‘Right’ that public sector invited to pay restoration talks, says Burton

Tánaiste would not comment on reports that 2-3 per cent increases were planned

Tánaiste Joan Burton with Minister Alex White as they launched the Labour Party Marriage Equality Campaign in Dublin at the weekend. Photograph: Stephen Collins.

Tánaiste Joan Burton with Minister Alex White as they launched the Labour Party Marriage Equality Campaign in Dublin at the weekend. Photograph: Stephen Collins.

 

Tánaiste Joan Burton said it was “right and appropriate” that public sector workers enter talks with the Government on restoring pay levels.

She said the Government wanted to ensure public servants, in an appropriate way, were able to share in the economic recovery.

Ms Burton declined to comment on reports in the Sunday Independent yesterday that increases of between 2 per cent and 3 per cent were on the cards for nearly 300,000 staff across the public service on foot of the forthcoming talks.

Talks between the Government and trade unions on pay restoration for public-service workers are expected to get underway in mid-May.

Increases of 2-3 per cent would be in keeping with those that have been negotiated by trade unions in the private sector over the past year or so.

Last week a pay forum recommended a 2 per cent rise for staff in the State-owned ESB.

Beneficiaries

Brendan Howlin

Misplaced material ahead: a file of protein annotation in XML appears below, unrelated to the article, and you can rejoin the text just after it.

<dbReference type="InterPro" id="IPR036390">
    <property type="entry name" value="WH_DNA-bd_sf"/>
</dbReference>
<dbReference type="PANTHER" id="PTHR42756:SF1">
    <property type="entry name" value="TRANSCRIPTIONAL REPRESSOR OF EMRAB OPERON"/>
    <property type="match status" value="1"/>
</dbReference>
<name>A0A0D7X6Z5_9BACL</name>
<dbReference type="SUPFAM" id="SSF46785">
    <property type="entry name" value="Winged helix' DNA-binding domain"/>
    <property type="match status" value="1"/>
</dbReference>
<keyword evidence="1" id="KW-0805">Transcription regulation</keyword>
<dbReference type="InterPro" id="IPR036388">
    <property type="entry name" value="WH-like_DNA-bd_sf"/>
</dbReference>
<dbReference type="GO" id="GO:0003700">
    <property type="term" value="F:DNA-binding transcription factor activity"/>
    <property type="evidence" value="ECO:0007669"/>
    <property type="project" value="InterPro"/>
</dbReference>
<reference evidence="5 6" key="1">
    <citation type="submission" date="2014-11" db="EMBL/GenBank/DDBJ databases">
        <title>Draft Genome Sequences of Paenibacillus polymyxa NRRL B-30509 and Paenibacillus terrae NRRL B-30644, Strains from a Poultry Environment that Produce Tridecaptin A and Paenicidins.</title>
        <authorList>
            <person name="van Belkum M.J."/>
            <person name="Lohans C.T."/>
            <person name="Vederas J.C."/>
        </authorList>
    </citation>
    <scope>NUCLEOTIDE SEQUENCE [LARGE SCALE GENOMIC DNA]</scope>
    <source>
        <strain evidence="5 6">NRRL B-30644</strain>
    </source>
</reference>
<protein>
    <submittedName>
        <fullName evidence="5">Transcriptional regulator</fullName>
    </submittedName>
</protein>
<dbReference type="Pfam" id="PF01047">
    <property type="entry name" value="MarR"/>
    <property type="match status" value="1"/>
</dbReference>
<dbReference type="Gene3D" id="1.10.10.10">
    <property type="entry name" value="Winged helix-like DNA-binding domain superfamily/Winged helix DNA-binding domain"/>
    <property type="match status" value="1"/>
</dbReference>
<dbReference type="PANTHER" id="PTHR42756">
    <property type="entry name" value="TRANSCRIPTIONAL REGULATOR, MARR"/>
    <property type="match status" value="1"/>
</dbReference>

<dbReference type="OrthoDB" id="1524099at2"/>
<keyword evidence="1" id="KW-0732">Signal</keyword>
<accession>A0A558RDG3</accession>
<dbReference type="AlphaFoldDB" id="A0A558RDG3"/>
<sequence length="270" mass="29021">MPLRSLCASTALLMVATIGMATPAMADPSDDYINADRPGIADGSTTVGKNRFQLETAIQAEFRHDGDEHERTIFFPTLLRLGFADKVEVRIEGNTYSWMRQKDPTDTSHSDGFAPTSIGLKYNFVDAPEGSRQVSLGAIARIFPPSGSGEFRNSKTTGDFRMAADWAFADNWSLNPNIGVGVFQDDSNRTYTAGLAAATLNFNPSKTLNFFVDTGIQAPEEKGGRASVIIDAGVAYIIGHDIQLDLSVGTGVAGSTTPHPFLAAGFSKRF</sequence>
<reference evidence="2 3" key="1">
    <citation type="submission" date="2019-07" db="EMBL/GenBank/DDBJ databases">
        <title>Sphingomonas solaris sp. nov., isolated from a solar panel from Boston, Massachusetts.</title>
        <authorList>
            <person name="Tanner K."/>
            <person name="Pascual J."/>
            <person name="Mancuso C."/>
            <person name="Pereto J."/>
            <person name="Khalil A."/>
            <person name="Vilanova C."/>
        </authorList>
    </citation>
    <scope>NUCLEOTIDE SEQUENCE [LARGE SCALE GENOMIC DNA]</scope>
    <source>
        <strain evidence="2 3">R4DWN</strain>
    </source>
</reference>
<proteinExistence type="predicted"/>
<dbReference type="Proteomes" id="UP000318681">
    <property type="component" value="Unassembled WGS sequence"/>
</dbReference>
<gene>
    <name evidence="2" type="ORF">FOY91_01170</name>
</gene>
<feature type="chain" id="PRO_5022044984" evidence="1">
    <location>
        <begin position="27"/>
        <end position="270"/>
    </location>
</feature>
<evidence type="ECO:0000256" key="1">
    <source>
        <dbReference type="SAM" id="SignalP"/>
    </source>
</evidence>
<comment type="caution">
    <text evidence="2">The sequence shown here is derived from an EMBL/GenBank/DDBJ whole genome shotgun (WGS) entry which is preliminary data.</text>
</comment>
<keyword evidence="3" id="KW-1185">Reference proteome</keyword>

He also indicated reversal of pay cuts imposed following the crash would be staggered over a number of years.

A number of trade unions have urged the Government to increase earnings for staff by abolishing or reducing the rate of the public-service pension levy. The measure reduced earnings by about 7.5 per cent on average.

Some union leaders have also proposed the Government should opt for a flat rate award – which would provide greater benefit to low earners than a percentage increase.

However a major issue in the forthcoming talks is likely to be whether any conditions are proposed by the Government in return for pay restoration.

A number of Fine Gael ministers have publicly called for any pay restoration to be linked to additional productivity.

This idea has been rejected by senior trade union leaders.

Mr Howlin said last week that pay restoration would involve continued staff co-operation with reforms that were “hard-wired” into the Croke Park and Haddington Road agreements.

Peaceful resolution

A senior Government source at the weekend said there was a determination that the recovery must be sustainable and all policies – including public-sector pay – would be have to meet that requirement.

It was also claimed any pay increases would not come into effect until next January.

Speaking yesterday Ms Burton said: “There is a need to renegotiate in relation to the next phase of our life and our economy in Ireland, in terms of the recovery. Minister Brendan Howlin will be talking about this at some length next week.

“We will be moving to convene discussions with the unions involved, I hope some time around the middle of May. I am not in a position to say what amounts might be involved.

“We want to ensure that public servants, in an appropriate way, will be able to share in the recovery.”